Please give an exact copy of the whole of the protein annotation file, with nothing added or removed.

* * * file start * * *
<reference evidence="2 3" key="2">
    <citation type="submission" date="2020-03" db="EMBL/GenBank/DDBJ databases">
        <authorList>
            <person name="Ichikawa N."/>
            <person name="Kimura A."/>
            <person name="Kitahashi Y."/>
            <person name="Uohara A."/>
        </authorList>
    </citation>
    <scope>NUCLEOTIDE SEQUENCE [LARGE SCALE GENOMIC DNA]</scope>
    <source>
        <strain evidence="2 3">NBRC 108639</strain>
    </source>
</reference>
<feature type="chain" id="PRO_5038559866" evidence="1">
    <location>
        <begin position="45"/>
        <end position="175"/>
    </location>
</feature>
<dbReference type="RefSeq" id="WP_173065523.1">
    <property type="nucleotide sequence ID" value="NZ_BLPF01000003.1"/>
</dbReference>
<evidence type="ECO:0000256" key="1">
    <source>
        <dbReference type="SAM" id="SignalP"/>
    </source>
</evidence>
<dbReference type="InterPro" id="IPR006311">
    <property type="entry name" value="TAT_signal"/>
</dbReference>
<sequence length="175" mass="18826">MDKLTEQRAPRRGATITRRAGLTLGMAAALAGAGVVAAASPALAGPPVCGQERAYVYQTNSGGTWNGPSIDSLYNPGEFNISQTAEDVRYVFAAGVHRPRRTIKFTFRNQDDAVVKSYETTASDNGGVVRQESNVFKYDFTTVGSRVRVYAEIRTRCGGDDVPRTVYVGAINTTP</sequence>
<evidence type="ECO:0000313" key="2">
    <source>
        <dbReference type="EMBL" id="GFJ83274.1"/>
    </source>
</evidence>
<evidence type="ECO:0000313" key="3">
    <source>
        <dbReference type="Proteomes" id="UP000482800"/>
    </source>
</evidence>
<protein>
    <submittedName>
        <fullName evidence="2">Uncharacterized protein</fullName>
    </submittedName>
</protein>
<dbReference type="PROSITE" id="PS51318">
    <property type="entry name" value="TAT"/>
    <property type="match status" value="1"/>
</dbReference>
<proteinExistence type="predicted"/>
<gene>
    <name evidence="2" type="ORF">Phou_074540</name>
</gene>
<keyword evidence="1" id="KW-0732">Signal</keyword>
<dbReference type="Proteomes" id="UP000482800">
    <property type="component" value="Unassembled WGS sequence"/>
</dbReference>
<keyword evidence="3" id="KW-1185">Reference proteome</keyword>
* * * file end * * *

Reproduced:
<reference evidence="2 3" key="2">
    <citation type="submission" date="2020-03" db="EMBL/GenBank/DDBJ databases">
        <authorList>
            <person name="Ichikawa N."/>
            <person name="Kimura A."/>
            <person name="Kitahashi Y."/>
            <person name="Uohara A."/>
        </authorList>
    </citation>
    <scope>NUCLEOTIDE SEQUENCE [LARGE SCALE GENOMIC DNA]</scope>
    <source>
        <strain evidence="2 3">NBRC 108639</strain>
    </source>
</reference>
<feature type="chain" id="PRO_5038559866" evidence="1">
    <location>
        <begin position="45"/>
        <end position="175"/>
    </location>
</feature>
<dbReference type="RefSeq" id="WP_173065523.1">
    <property type="nucleotide sequence ID" value="NZ_BLPF01000003.1"/>
</dbReference>
<evidence type="ECO:0000256" key="1">
    <source>
        <dbReference type="SAM" id="SignalP"/>
    </source>
</evidence>
<dbReference type="InterPro" id="IPR006311">
    <property type="entry name" value="TAT_signal"/>
</dbReference>
<sequence length="175" mass="18826">MDKLTEQRAPRRGATITRRAGLTLGMAAALAGAGVVAAASPALAGPPVCGQERAYVYQTNSGGTWNGPSIDSLYNPGEFNISQTAEDVRYVFAAGVHRPRRTIKFTFRNQDDAVVKSYETTASDNGGVVRQESNVFKYDFTTVGSRVRVYAEIRTRCGGDDVPRTVYVGAINTTP</sequence>
<evidence type="ECO:0000313" key="2">
    <source>
        <dbReference type="EMBL" id="GFJ83274.1"/>
    </source>
</evidence>
<evidence type="ECO:0000313" key="3">
    <source>
        <dbReference type="Proteomes" id="UP000482800"/>
    </source>
</evidence>
<protein>
    <submittedName>
        <fullName evidence="2">Uncharacterized protein</fullName>
    </submittedName>
</protein>
<dbReference type="PROSITE" id="PS51318">
    <property type="entry name" value="TAT"/>
    <property type="match status" value="1"/>
</dbReference>
<proteinExistence type="predicted"/>
<gene>
    <name evidence="2" type="ORF">Phou_074540</name>
</gene>
<keyword evidence="1" id="KW-0732">Signal</keyword>
<dbReference type="Proteomes" id="UP000482800">
    <property type="component" value="Unassembled WGS sequence"/>
</dbReference>
<keyword evidence="3" id="KW-1185">Reference proteome</keyword>